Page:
A Fish Recipe That Can Increase Antioxidants

A Fish Recipe That Can Increase Antioxidants


You’ll love the taste of this antioxidant fish recipe. We’ve served it over brown rice to give you a balanced and meal, as the brown rice will soak up the rich, coconut sauce and you’ll experience a burst of flavor with each bite. Poaching the fish in the sauce ensures it will stay moist and gives the fish a chance to marinate in all of the flavors. Leaving out the red peppers will give you a delicious cleanse-friendly meal.

Coconut Oil for Health and Energy

There are so many fat sources to choose from that it can be hard to know which are best for us. We love coconut oil for its subtle flavor, its ability to stand up to heat, and beneficial saturated fats. The term “saturated” has falsely been labeled as negative when it comes to fat. The saturated fats found in coconuts, specifically, have actually been shown to increase the production of good cholesterol and even convert bad-for-you cholesterol (LDL) into good cholesterol (HDL).

The type of fat found in coconut oil is medium-chained and much easier to convert to energy than other forms of fats. Specifically, coconut oil contains caprylic acid, lauric acid, and capric acid. These medium-chained fatty acids are much easier to digest and since they are processed by the liver they convert to energy more easily (and thus are less likely to be stored as body fat). Coconut oil is also antifungal making it a great food to help prevent infections and to boost immunity.

Get Your Greens In

Spinach is one of the longest standing superfoods, and for good reason. It’s also very subtle in flavor which is why we love it for green smoothies and for folding into saucy dishes like this one. Spinach is high in dietary fiber, folic acid, and contains dozens of phytonutrients which help fight inflammation throughout the body. It is low on the glycemic index, meaning it is a carbohydrate source that will not spike your blood sugar. This makes it a great choice to help prevent diet-related illnesses like cancer, heart disease, and diabetes.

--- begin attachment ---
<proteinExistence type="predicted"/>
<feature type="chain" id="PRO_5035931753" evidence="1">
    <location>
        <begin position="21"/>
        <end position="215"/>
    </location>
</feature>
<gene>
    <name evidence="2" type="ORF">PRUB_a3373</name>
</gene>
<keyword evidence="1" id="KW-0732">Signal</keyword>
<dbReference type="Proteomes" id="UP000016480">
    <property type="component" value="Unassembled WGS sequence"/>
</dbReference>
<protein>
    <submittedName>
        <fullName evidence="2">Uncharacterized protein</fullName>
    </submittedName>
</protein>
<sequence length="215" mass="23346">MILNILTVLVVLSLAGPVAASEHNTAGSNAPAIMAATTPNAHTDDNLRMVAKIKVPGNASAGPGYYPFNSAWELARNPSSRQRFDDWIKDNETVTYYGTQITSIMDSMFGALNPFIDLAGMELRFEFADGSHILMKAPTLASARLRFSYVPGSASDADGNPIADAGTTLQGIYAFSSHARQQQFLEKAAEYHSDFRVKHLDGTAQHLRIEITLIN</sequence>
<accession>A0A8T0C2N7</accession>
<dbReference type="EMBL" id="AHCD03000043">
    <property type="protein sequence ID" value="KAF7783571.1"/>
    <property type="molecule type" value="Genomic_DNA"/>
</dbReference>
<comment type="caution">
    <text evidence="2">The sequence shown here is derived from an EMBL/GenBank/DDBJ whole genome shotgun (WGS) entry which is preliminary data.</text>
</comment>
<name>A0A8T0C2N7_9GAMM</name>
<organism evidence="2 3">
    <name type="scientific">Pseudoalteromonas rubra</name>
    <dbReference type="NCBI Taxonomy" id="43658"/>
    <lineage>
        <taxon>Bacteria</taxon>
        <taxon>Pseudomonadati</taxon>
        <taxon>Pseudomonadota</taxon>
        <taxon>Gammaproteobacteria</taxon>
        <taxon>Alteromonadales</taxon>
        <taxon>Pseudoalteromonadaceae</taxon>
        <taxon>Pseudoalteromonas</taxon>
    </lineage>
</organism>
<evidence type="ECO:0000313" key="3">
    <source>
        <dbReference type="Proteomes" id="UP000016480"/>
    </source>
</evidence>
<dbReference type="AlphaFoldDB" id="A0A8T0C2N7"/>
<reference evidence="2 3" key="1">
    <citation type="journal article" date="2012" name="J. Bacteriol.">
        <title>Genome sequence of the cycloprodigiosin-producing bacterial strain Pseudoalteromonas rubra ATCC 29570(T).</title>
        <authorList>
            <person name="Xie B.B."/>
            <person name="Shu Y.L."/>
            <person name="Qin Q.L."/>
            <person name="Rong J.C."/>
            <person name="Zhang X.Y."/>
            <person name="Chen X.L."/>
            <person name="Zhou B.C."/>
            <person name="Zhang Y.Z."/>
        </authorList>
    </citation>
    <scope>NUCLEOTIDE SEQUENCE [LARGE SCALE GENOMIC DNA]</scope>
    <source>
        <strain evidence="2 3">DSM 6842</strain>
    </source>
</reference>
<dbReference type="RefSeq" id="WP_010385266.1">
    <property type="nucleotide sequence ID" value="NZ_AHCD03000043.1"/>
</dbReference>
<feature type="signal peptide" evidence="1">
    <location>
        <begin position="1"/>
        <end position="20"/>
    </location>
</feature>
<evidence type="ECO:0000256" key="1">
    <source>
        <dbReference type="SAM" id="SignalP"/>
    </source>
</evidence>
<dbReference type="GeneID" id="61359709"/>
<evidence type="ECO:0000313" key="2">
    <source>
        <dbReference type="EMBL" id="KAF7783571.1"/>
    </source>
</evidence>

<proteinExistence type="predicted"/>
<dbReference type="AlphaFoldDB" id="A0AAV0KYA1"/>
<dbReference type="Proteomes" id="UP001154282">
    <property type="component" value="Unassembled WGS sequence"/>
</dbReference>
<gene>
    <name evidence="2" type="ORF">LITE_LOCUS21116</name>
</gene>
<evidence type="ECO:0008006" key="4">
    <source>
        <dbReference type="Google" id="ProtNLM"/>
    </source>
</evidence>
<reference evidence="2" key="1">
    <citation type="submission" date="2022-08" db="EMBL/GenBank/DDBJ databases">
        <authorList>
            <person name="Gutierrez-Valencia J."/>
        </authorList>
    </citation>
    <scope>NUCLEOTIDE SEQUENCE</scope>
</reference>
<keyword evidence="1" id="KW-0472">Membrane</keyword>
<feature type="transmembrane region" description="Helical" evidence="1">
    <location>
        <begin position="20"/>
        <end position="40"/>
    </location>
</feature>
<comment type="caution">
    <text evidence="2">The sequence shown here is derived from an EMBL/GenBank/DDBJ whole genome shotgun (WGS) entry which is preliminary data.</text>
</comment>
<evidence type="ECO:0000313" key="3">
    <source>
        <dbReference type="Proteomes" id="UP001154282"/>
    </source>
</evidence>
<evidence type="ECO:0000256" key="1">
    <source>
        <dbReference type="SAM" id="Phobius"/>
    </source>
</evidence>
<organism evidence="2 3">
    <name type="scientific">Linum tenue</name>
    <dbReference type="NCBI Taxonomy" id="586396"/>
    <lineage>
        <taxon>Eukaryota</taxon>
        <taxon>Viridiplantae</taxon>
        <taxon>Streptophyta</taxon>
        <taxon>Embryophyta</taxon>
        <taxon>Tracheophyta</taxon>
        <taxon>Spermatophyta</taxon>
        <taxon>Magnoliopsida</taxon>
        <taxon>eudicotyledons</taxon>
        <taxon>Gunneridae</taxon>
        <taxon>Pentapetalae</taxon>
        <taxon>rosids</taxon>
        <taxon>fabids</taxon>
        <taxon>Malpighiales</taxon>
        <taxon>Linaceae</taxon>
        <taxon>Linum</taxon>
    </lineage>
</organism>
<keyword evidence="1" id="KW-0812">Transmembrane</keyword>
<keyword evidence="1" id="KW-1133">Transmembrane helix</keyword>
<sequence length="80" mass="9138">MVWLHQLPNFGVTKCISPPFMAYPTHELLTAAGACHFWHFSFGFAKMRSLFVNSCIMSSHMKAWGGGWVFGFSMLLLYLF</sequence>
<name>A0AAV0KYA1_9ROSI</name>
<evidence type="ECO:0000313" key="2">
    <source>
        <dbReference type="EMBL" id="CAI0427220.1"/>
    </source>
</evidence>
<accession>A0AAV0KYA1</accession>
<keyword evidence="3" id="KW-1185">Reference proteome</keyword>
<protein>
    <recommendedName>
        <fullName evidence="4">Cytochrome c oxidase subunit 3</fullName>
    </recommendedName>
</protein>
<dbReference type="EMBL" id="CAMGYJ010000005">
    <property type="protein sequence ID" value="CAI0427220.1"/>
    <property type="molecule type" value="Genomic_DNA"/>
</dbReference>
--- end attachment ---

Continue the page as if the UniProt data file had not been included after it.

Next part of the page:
Choose Whole Grains

We recommend choosing the whole source gluten-free grains on and off of your cleanse. When grains are processed to make white rice or refined flours, the bran and germ of the grain are typically stripped. This means a loss of valuable fiber and micronutrients like selenium, magnesium, and potassium. The micronutrients and fiber help slow the absorption of these grains into your system, meaning they won’t dramatically spike your blood sugar which can cause inconsistent energy and cravings.


1 pound white fish like halibut (salmon also works well)
1 tablespoon coconut oil
8 ounces mushrooms
1/2 white onion
1 red bell pepper (leave out if cleansing)
3-4 cloves garlic
1 tablespoon minced ginger
1/2 tablespoon turmeric
1/2 teaspoon red pepper flake (optional)
3 cups spinach
1 can of coconut milk
1 cup veggie broth
2 limes
Salt and pepper to taste


Slice onion, mushrooms, and bell pepper, if using. Mince garlic and ginger. Rinse and dry fish.


Heat coconut oil over medium heat. Add mushrooms, onions, peppers, turmeric, red pepper flakes, and salt and pepper to the oil. Saute until softened and lightly browned (5-7 minutes). Add garlic and ginger and saute for 2 minutes.


Pour in broth, coconut milk, juice of one lime, and bring to a boil. Immediately reduce to a simmer, add fish, and submerge in liquid. Simmer fish for 7-9 minutes, or until cooked through.


Remove fish from liquid and set aside. Fold in spinach until wilted. Serve fish, vegetables, and a generous portion of sauce over a bed of brown rice or quinoa.


Serve with remaining lime cut into wedges.


Recipe and photography by Kaitlyn Noble

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